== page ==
There were a few things on the Cork wishlist going into last night’s duel with Dublin. The first one, of course, was not to give away an early goal and to try and get to half-time with the game still in the balance. That was achieved relatively easily.
In their three previous championship matches, the Dublin supporters were able to go off and get an ice cream after 20 minutes, safe in the knowledge that it was just a mopping up exercise from then on.
The Cork cause was helped by the enforced absences of James McCarthy and Con O’Callaghan, two of the best players of this, or any other, era in football. Dublin were a bit ponderous and lacked their normal fluency. Not only did they not get the goal which creates waves of noise that unsettles all teams but they never even created a goal chance.
So the game meandered on in a low key manner without any atmosphere, which you have to think suited Cork perfectly.
Brian Hurley and Steven Sherlock were causing plenty of problems for Mick Fitzsimons and Eoin Murchan when they stayed close to goal and Cork were able to deliver the ball in quickly. In fact Cork did not try to take advantage of many chances when there was no sweeper back and they should have hoofed it in as Hurley had a size advantage over Murchan. With Jonny Cooper pushing up into midfield it did leave the Dublin full-back line a little exposed.
Dublin got all their kick-outs away easily as Cork decided to be conservative and get their backs in position rather than risk pushing up and being caught thin at the back. Dublin attempted to pressurise Micheál Martin in the Cork goal but he stayed calm and found his man most of the time, even with the long ones, although Dublin snaffled a few scores from kickout turnovers.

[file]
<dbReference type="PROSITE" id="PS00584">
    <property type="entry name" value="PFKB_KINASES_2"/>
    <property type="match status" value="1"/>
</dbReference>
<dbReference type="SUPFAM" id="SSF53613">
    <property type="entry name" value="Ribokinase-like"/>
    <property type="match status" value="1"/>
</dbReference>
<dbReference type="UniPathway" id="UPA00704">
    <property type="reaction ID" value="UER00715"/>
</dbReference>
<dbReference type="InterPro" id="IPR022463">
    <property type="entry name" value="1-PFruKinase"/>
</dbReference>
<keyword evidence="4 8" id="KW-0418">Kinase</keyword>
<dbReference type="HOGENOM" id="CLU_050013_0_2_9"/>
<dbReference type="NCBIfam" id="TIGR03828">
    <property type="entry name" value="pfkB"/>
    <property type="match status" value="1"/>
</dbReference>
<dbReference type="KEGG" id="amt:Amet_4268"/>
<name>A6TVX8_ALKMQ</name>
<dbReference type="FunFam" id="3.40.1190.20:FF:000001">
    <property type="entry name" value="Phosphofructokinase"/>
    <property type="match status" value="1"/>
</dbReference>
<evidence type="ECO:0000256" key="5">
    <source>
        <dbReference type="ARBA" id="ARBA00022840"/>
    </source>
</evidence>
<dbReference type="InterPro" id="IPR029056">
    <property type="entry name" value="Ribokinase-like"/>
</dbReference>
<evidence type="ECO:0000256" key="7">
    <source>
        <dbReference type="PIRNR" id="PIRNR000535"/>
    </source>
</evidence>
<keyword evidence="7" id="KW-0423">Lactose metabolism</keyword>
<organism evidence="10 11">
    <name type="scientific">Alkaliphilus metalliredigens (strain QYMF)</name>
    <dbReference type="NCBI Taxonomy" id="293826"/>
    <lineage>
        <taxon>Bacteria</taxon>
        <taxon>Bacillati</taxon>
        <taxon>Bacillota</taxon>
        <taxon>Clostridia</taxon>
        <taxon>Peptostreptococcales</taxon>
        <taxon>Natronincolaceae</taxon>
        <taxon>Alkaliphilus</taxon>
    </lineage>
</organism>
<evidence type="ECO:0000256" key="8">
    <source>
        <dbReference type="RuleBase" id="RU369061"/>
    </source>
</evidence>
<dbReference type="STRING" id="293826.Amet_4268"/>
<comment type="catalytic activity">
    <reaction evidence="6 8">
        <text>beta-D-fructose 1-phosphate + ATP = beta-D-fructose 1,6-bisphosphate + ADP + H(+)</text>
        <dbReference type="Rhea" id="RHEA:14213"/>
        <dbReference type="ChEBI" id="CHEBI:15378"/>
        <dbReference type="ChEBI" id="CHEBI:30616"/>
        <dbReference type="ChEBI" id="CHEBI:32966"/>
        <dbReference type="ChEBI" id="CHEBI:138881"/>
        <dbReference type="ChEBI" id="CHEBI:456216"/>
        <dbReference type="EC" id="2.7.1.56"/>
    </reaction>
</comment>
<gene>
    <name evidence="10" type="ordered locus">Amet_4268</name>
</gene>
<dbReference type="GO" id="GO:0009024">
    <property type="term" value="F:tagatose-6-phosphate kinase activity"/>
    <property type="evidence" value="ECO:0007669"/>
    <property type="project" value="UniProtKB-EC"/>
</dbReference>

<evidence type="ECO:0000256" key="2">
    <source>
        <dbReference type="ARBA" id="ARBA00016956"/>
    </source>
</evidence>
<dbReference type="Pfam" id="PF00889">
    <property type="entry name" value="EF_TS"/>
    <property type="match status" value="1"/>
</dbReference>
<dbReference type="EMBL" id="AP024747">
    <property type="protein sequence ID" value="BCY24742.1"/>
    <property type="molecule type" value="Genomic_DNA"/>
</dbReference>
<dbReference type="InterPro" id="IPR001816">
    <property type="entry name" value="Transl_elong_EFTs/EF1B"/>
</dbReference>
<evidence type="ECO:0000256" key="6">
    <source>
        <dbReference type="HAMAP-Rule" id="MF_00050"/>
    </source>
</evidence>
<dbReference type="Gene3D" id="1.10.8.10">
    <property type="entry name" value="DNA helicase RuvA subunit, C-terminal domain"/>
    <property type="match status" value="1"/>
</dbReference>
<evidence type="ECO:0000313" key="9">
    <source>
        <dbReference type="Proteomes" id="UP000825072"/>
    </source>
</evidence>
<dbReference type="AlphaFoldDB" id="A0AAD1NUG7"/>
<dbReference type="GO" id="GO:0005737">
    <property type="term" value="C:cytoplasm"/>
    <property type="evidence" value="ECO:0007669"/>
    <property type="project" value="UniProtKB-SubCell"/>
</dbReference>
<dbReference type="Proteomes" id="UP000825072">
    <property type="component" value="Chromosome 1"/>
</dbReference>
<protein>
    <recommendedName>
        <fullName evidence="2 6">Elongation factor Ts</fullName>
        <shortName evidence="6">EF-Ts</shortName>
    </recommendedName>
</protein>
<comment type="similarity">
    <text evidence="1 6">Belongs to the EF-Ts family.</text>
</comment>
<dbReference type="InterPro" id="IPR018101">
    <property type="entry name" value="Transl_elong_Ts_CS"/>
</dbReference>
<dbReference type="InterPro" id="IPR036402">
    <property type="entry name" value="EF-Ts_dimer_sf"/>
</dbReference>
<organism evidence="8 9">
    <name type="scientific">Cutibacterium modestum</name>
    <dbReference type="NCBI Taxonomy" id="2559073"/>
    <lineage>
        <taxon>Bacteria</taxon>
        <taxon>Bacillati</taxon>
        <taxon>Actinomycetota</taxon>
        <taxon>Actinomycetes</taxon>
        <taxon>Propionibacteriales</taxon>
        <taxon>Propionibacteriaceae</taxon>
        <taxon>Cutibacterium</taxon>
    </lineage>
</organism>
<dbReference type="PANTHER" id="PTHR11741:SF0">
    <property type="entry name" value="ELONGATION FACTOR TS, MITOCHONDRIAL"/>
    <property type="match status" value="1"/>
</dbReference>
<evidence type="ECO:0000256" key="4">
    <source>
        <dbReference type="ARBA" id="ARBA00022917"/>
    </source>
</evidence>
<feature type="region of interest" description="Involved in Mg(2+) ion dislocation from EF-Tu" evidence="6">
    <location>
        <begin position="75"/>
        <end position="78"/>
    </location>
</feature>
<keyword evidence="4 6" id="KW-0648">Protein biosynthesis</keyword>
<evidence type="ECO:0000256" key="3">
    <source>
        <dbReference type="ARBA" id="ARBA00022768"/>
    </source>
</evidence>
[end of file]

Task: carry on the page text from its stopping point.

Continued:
Yet for all their minor shortcomings Dublin were three up at half-time and the lead easily stretched on the resumption. Cork backs were fouling as they could not cope with the strong running all over the pitch, Scully drawing several and Dean Rock clipped them over. Both the easy and the hard ones. When was it any different? Normal service.
Brian Fenton, who was quiet in the first half, kicked over a couple and Cork did not score for the first 20 minutes of the second half. By then it was over and the seagulls who had taken over in the first half had gone home. They were bored too and the Dubs were back to leaving few scraps.
The Cork performance was similar to their display against Kerry. They hung in for a while and avoided a humiliation but they don’t have the fitness, physicality or individually talented players to really put it up to the top teams. John Cleary has halted the decline but there is a long road back.
This game told us very little about Dublin. Their big match comes up in a fortnight and they will need O’Callaghan and McCarthy. At least Rock can still kick frees from anywhere, Ciaran Kilkenny will always deliver and Fenton will be more motivated. Scully covers huge amounts of ground, Brian Howard is calm and measured in possession and there is probably only one team who can match Dublin for pace.
Yet concerns persist in the full-back line and there is a chance for some team to make hay with an agricultural approach. Let it in high and have a big full-forward fight for it. Overall though it was a pretty dull day in Croke Park.